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Interview with Frithjof Schuon - on Art
Treasures of the World's Religions
Spiritual Masters - East & West Series
The Universal Spirit of Islam: Keys for Interfaith Understanding
A Definition of the Perennial Philosophy
Interview with Frithjof Schuon - on Spirituality
What bridges exist between Christianity and Islam?
Who was Charles Eastman (Ohiyesa)?
William C. Chittick explores "The Sufi Doctrine of Rumi"
Paul Goble's World: Native Americans' relationship to all created beings
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  Who was Charles Eastman (Ohiyesa)? Back to the List of Slideshows
    
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Hakadah's father was named Many Lightnings (Tawakanhdeota). He was a full-blood Sioux, and later took the name Jacob Eastman.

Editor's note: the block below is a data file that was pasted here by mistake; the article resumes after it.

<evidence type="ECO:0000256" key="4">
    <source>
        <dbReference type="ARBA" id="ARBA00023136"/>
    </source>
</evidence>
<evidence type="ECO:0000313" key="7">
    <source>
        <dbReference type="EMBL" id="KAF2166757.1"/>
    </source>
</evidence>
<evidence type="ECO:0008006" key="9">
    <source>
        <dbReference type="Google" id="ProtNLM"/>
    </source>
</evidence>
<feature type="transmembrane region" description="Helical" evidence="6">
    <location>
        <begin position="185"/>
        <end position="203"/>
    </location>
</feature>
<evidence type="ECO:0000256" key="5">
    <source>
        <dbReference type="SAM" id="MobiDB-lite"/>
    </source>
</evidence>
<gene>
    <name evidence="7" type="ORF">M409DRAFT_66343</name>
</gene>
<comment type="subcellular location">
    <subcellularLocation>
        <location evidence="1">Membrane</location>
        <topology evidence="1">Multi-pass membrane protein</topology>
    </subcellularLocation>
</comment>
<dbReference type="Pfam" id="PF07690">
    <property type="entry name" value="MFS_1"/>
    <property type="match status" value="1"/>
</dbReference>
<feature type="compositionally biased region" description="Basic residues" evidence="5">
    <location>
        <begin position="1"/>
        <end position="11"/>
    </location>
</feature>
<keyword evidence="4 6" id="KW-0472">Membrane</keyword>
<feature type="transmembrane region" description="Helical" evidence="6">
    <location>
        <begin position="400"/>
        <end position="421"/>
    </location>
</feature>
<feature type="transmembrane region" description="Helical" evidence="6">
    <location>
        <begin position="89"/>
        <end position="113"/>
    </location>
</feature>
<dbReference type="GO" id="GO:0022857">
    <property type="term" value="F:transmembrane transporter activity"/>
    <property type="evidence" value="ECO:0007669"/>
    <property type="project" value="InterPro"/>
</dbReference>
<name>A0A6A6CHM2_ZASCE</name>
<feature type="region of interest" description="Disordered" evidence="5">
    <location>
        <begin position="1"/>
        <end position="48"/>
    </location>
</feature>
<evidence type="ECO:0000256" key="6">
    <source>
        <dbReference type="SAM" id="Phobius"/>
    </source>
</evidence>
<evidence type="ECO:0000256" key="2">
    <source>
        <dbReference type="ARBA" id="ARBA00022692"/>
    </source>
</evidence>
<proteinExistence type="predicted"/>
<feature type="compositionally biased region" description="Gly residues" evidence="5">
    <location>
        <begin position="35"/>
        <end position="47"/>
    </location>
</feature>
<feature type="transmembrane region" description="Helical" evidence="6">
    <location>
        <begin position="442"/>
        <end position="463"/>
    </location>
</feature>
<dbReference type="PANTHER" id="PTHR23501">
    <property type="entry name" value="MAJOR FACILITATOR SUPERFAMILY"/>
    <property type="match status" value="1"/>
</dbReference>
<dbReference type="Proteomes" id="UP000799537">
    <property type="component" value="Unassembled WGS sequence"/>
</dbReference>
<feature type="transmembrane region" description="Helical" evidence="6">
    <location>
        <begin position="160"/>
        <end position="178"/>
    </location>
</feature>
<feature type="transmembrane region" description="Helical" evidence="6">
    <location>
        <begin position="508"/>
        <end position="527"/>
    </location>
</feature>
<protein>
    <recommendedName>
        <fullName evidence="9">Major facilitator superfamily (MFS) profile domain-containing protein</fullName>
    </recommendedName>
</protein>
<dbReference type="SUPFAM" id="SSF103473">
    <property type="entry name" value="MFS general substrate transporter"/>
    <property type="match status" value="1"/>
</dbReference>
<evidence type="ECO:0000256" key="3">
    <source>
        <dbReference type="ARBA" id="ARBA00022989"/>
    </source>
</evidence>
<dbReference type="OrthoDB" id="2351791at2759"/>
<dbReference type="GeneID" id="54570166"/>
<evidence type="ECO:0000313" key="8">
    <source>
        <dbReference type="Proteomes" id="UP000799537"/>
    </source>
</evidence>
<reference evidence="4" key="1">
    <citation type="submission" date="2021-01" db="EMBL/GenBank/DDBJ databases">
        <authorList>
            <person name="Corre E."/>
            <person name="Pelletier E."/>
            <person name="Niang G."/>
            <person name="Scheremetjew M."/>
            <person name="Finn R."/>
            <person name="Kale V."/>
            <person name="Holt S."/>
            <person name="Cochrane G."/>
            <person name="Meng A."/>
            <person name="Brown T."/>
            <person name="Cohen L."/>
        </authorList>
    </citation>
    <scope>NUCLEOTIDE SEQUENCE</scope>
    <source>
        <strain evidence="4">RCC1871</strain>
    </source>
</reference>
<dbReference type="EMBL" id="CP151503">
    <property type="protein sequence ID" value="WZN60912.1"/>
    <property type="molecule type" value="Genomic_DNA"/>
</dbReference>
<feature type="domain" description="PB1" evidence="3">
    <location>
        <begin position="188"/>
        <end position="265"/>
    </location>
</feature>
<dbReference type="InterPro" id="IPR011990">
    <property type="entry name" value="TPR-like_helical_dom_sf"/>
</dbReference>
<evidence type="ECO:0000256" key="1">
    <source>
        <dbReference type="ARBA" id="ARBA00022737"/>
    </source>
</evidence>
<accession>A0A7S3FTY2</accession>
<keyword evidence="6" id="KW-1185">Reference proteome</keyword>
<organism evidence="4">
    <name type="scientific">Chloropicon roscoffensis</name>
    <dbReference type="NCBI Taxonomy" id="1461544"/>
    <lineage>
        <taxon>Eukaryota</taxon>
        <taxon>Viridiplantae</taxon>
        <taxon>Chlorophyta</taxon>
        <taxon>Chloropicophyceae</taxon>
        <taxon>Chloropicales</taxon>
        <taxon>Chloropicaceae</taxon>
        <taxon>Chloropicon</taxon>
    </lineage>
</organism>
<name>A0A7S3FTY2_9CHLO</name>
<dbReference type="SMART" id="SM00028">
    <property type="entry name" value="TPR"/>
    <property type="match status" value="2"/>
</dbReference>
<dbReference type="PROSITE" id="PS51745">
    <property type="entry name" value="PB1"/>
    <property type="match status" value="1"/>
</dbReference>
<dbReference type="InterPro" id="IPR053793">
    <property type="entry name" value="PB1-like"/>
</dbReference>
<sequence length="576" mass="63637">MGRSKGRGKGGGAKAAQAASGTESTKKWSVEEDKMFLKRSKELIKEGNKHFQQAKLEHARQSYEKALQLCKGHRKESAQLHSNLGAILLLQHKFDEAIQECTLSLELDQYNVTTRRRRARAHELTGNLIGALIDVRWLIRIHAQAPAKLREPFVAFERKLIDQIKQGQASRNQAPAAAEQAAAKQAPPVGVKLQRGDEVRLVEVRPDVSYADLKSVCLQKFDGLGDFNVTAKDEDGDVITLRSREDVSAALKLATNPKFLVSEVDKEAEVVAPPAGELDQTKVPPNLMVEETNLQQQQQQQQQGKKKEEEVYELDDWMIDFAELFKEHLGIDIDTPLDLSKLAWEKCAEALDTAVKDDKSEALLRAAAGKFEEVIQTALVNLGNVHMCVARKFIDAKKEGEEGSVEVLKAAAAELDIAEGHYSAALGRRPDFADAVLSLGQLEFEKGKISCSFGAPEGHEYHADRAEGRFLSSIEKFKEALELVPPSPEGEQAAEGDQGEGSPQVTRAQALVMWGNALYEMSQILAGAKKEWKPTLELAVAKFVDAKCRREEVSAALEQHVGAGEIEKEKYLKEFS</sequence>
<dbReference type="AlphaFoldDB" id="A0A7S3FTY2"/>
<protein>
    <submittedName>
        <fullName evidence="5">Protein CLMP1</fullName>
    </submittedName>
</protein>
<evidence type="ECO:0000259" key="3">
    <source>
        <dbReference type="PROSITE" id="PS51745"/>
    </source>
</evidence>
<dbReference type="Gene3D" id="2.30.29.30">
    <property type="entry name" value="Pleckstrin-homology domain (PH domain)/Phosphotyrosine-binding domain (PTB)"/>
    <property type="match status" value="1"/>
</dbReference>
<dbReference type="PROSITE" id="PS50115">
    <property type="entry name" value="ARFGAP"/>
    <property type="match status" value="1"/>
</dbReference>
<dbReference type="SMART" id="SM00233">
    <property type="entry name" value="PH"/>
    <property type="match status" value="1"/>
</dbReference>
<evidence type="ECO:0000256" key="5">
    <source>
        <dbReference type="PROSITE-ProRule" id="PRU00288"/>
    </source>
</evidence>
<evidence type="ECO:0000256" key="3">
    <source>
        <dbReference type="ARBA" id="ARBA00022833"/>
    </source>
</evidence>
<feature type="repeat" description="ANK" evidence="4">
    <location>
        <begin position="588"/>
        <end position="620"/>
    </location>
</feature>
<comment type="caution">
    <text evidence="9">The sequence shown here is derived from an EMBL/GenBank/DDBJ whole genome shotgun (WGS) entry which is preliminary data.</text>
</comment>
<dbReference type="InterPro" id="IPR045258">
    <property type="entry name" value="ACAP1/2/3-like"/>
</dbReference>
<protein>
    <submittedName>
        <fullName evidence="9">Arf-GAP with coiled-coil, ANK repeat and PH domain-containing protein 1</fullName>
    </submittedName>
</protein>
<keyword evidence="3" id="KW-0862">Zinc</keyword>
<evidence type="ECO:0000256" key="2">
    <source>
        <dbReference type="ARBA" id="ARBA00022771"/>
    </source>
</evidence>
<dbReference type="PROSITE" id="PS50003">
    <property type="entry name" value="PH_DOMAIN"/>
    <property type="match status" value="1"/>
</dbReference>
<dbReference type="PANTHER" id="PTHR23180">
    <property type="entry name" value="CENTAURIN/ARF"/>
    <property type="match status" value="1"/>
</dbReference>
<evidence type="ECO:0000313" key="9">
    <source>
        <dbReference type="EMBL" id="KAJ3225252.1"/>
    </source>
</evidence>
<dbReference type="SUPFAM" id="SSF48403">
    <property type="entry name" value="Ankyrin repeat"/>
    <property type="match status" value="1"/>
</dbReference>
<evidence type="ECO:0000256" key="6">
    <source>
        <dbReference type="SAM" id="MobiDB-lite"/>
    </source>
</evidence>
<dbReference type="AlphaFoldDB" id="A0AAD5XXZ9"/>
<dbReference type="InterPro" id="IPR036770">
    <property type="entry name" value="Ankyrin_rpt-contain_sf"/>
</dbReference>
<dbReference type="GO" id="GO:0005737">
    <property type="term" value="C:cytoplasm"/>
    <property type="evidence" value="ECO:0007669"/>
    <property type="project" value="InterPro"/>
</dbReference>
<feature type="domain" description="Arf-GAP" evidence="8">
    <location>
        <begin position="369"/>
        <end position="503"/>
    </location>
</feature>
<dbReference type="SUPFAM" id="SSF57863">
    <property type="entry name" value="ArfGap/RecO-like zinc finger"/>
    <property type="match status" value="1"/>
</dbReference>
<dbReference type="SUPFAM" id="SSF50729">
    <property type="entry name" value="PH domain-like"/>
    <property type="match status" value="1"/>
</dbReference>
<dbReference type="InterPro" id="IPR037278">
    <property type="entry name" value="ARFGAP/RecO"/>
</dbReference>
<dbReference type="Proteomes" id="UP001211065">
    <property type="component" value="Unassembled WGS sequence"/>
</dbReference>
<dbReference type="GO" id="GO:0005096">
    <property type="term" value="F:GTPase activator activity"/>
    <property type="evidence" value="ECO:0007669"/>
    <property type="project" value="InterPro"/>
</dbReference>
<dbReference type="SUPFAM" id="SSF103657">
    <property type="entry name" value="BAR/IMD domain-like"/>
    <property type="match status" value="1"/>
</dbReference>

Since Hakadah's mother had died, the baby was raised in the tribe's homeland of Minnesota by his grandmother. When he was four, the so-called "Sioux Uprising of 1862" occurred and he became separated from his father, elder brothers and sister, whom the tribe thought had been killed by the whites. Hakadah was taken into exile into Manitoba with the remaining members of his band of Santee Sioux.

For the next eleven years he lived the original nomadic life of his people in the care of his uncle and grandmother. His uncle was a well-known hunter and warrior and gave the youth, now called Ohiyesa, the traditional training of a young hunter, warrior, and member of the tribe. Ohiyesa's knowledge of these skills and spiritual values would later be reflected in his activities and his writings.

At fifteen, Ohiyesa had just entered Indian manhood and was preparing to embark on his first war-path to avenge the reputed death of his father when his father reappeared! Jacob Eastman had adopted the religion and customs of the whites and had come to take his son back with him.
Ohiyesa’s father,
Many Lightnings
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